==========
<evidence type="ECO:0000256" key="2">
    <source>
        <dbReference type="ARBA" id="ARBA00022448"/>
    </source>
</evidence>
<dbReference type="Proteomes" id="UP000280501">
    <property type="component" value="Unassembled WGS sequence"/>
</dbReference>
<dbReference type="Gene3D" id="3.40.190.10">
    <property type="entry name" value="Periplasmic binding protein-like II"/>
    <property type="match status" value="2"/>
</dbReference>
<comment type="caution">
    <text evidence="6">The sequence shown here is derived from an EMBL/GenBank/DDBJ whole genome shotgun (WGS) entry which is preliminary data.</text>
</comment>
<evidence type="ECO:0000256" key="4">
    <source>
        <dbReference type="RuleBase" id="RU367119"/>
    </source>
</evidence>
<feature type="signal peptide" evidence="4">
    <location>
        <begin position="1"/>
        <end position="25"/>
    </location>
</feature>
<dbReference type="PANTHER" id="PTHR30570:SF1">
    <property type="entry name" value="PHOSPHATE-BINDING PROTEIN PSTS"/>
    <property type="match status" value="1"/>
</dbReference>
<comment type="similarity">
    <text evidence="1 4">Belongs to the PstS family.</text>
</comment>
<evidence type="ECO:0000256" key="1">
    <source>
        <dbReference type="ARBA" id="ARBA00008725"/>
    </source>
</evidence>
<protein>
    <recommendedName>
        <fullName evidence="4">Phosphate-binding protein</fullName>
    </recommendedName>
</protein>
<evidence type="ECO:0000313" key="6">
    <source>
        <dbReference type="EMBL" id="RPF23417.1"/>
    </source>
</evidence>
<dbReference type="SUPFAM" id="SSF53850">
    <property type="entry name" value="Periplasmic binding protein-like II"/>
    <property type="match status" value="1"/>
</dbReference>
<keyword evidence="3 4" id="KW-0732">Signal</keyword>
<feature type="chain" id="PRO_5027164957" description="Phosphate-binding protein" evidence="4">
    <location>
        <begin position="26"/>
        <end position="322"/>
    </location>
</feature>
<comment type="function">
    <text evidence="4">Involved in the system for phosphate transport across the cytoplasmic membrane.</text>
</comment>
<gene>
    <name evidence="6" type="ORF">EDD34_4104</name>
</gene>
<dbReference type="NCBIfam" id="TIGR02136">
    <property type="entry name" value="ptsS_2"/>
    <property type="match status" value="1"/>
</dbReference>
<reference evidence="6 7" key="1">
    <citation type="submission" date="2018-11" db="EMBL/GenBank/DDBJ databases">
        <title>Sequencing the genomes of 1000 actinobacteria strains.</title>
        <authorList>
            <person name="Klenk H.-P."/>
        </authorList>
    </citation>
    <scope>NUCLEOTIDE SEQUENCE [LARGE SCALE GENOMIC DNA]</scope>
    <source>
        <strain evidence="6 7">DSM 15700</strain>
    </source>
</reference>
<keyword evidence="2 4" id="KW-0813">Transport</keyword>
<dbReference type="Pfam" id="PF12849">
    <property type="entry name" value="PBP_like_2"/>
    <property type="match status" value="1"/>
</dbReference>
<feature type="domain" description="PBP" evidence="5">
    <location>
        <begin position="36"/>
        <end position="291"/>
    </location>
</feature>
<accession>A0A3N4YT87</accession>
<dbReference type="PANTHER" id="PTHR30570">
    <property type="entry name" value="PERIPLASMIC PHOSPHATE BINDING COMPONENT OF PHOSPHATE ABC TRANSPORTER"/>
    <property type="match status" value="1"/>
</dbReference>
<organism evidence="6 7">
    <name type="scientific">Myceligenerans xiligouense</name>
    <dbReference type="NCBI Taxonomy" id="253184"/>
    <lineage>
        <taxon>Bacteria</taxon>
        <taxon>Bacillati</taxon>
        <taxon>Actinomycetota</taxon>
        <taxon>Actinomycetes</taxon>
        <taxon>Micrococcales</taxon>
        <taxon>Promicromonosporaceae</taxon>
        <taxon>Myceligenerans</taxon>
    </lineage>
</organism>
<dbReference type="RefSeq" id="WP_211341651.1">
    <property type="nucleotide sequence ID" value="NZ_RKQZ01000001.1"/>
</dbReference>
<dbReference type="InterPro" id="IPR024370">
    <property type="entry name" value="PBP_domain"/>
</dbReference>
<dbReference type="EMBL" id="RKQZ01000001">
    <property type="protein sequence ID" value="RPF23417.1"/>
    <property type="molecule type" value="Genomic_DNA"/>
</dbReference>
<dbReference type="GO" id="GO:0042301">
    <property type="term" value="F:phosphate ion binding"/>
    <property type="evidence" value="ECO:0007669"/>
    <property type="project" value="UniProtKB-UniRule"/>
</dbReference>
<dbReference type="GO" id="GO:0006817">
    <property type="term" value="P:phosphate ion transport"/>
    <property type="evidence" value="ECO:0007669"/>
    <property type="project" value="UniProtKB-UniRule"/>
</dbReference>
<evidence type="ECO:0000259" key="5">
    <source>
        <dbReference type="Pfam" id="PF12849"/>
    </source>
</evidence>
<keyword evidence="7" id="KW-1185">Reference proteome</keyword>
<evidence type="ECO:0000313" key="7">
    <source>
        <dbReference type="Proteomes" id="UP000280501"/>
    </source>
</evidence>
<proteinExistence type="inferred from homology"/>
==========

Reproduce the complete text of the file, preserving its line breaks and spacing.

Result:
<evidence type="ECO:0000256" key="2">
    <source>
        <dbReference type="ARBA" id="ARBA00022448"/>
    </source>
</evidence>
<dbReference type="Proteomes" id="UP000280501">
    <property type="component" value="Unassembled WGS sequence"/>
</dbReference>
<dbReference type="Gene3D" id="3.40.190.10">
    <property type="entry name" value="Periplasmic binding protein-like II"/>
    <property type="match status" value="2"/>
</dbReference>
<comment type="caution">
    <text evidence="6">The sequence shown here is derived from an EMBL/GenBank/DDBJ whole genome shotgun (WGS) entry which is preliminary data.</text>
</comment>
<evidence type="ECO:0000256" key="4">
    <source>
        <dbReference type="RuleBase" id="RU367119"/>
    </source>
</evidence>
<feature type="signal peptide" evidence="4">
    <location>
        <begin position="1"/>
        <end position="25"/>
    </location>
</feature>
<dbReference type="PANTHER" id="PTHR30570:SF1">
    <property type="entry name" value="PHOSPHATE-BINDING PROTEIN PSTS"/>
    <property type="match status" value="1"/>
</dbReference>
<comment type="similarity">
    <text evidence="1 4">Belongs to the PstS family.</text>
</comment>
<evidence type="ECO:0000256" key="1">
    <source>
        <dbReference type="ARBA" id="ARBA00008725"/>
    </source>
</evidence>
<protein>
    <recommendedName>
        <fullName evidence="4">Phosphate-binding protein</fullName>
    </recommendedName>
</protein>
<evidence type="ECO:0000313" key="6">
    <source>
        <dbReference type="EMBL" id="RPF23417.1"/>
    </source>
</evidence>
<dbReference type="SUPFAM" id="SSF53850">
    <property type="entry name" value="Periplasmic binding protein-like II"/>
    <property type="match status" value="1"/>
</dbReference>
<keyword evidence="3 4" id="KW-0732">Signal</keyword>
<feature type="chain" id="PRO_5027164957" description="Phosphate-binding protein" evidence="4">
    <location>
        <begin position="26"/>
        <end position="322"/>
    </location>
</feature>
<comment type="function">
    <text evidence="4">Involved in the system for phosphate transport across the cytoplasmic membrane.</text>
</comment>
<gene>
    <name evidence="6" type="ORF">EDD34_4104</name>
</gene>
<dbReference type="NCBIfam" id="TIGR02136">
    <property type="entry name" value="ptsS_2"/>
    <property type="match status" value="1"/>
</dbReference>
<reference evidence="6 7" key="1">
    <citation type="submission" date="2018-11" db="EMBL/GenBank/DDBJ databases">
        <title>Sequencing the genomes of 1000 actinobacteria strains.</title>
        <authorList>
            <person name="Klenk H.-P."/>
        </authorList>
    </citation>
    <scope>NUCLEOTIDE SEQUENCE [LARGE SCALE GENOMIC DNA]</scope>
    <source>
        <strain evidence="6 7">DSM 15700</strain>
    </source>
</reference>
<keyword evidence="2 4" id="KW-0813">Transport</keyword>
<dbReference type="Pfam" id="PF12849">
    <property type="entry name" value="PBP_like_2"/>
    <property type="match status" value="1"/>
</dbReference>
<feature type="domain" description="PBP" evidence="5">
    <location>
        <begin position="36"/>
        <end position="291"/>
    </location>
</feature>
<accession>A0A3N4YT87</accession>
<dbReference type="PANTHER" id="PTHR30570">
    <property type="entry name" value="PERIPLASMIC PHOSPHATE BINDING COMPONENT OF PHOSPHATE ABC TRANSPORTER"/>
    <property type="match status" value="1"/>
</dbReference>
<organism evidence="6 7">
    <name type="scientific">Myceligenerans xiligouense</name>
    <dbReference type="NCBI Taxonomy" id="253184"/>
    <lineage>
        <taxon>Bacteria</taxon>
        <taxon>Bacillati</taxon>
        <taxon>Actinomycetota</taxon>
        <taxon>Actinomycetes</taxon>
        <taxon>Micrococcales</taxon>
        <taxon>Promicromonosporaceae</taxon>
        <taxon>Myceligenerans</taxon>
    </lineage>
</organism>
<dbReference type="RefSeq" id="WP_211341651.1">
    <property type="nucleotide sequence ID" value="NZ_RKQZ01000001.1"/>
</dbReference>
<dbReference type="InterPro" id="IPR024370">
    <property type="entry name" value="PBP_domain"/>
</dbReference>
<dbReference type="EMBL" id="RKQZ01000001">
    <property type="protein sequence ID" value="RPF23417.1"/>
    <property type="molecule type" value="Genomic_DNA"/>
</dbReference>
<dbReference type="GO" id="GO:0042301">
    <property type="term" value="F:phosphate ion binding"/>
    <property type="evidence" value="ECO:0007669"/>
    <property type="project" value="UniProtKB-UniRule"/>
</dbReference>
<dbReference type="GO" id="GO:0006817">
    <property type="term" value="P:phosphate ion transport"/>
    <property type="evidence" value="ECO:0007669"/>
    <property type="project" value="UniProtKB-UniRule"/>
</dbReference>
<evidence type="ECO:0000259" key="5">
    <source>
        <dbReference type="Pfam" id="PF12849"/>
    </source>
</evidence>
<keyword evidence="7" id="KW-1185">Reference proteome</keyword>
<evidence type="ECO:0000313" key="7">
    <source>
        <dbReference type="Proteomes" id="UP000280501"/>
    </source>
</evidence>
<proteinExistence type="inferred from homology"/>